By Joan Clayton
Do you live in the yesterdays of regrets? Do you ever wish you could go back and remove that hasty remark or that loss of temper? I have, and I’ve learned many lessons. I’ve had to ask forgiveness again and again.
Maybe it was a result of teaching school for 31 years. In the classroom, behavior must be monitored constantly.
Maybe it came from having had three lively, rough and tumble boys of our own. Certainly they had to be taught and trained in behavior, but when it came to changing the behavior of my husband, I began to hit a brick wall.
I had the mistaken idea that husbands could be changed. When Emmitt did something I didn’t like, my way was always better. If I persisted and stood my ground, a shouting match usually ensued and I ended up with hurt feelings.
After one episode, I thought, Surely I’m not the one that is wrong … or am I? Did I want peace or did I want to continue trying to change my husband?
After much prayer, I finally relinquished my right to be right. (Even when I’m right!) I simply repented and asked the Lord to forgive me. I confessed that I could not control other people’s behavior, especially that of my husband. After all, I fell in love with him just the way he was. Why would I want to change that?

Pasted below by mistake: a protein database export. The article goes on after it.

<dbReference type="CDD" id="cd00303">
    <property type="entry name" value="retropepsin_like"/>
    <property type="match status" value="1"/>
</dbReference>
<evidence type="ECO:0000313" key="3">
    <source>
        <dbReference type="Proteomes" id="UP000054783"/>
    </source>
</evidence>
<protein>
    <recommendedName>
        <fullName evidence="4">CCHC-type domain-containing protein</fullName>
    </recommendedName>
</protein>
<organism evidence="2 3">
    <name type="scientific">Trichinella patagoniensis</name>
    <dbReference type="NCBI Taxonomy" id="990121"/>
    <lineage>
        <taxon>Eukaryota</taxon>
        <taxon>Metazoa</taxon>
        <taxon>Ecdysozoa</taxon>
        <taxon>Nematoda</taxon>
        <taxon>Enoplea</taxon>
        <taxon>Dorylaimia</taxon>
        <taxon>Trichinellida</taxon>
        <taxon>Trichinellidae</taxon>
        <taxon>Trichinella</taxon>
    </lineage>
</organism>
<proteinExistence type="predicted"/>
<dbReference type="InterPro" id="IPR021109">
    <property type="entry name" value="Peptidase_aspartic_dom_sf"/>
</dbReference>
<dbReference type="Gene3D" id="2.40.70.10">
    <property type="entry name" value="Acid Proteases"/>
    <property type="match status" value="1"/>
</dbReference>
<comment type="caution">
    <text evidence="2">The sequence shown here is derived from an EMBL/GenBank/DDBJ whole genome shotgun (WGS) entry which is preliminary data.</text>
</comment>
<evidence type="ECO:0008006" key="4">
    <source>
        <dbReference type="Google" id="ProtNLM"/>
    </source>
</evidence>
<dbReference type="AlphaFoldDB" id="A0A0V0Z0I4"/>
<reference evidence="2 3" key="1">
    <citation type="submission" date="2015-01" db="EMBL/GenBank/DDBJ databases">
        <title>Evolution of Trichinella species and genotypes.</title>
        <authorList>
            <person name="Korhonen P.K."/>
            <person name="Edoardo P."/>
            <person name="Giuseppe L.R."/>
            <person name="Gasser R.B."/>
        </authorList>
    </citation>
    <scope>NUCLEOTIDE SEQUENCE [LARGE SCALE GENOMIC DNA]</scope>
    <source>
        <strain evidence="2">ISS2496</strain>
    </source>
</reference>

I awakened one night with Emmitt whispering in my ear, “Honey, I’m so sorry. I was dreaming and in my dream I heard the way I talked to you yesterday. Will you please forgive me?” I hugged him tight and thanked the Lord for showing me that only He can change people.
I learned a valuable lesson in the wee hours of that morning. It is one I will never forget. I pray and leave it in God’s hands. He does the rest.
When I apologized to one of my sons one day, he graciously responded: “Mom, there is nothing you could ever say or do that would make me not love you!” That is true forgiveness.
Lesson two in valuable lessons: “Unforgiveness blocks peace.” Mistakes require repentance and forgiveness. Ask for forgiveness from others, forgive yourself and go on with life. We have all been touched by hurt and pain, but we do not have to allow the past to rob us of today or tomorrow. Dwelling on what happened yesterday ruins a good today.
Lesson three in valuable lessons: “Today is a passing day.” It is going into the “tomb of time.” You cannot save, loan or borrow time. All you can do is use it. Time is a precious commodity. Wisdom is revealed in Psalm 90:12: “So teach us to number our days, that we may apply our hearts unto wisdom.” God has given us one day at a time.
It’s a sad thing to waste it. God receives true repentance and remembers it no more. It is lost into the sea of forgetfulness. “Instead, be kind to each other, tenderhearted, forgiving one another, just as God has forgiven you because you belong to Christ” (Ephesians 4:32 (TLB).
Lesson four in valuable lessons: “Worry steals faith.” The most precious gift you have is faith. The greatest legacy you can leave your family is a strong faith in God.
Worry comes with misery and puts heaviness in the atmosphere. I’ve heard it said, “Worriers brighten up a room by leaving it.”
“Do not worry about anything, but pray and ask God for everything you need, always giving thanks. And God’s peace, which is so great we cannot understand it, will keep your hearts and minds in Christ Jesus” (Philippians 4:6-7 NCV).
Joan Clayton is a retired teacher and religion columnist living in Portales.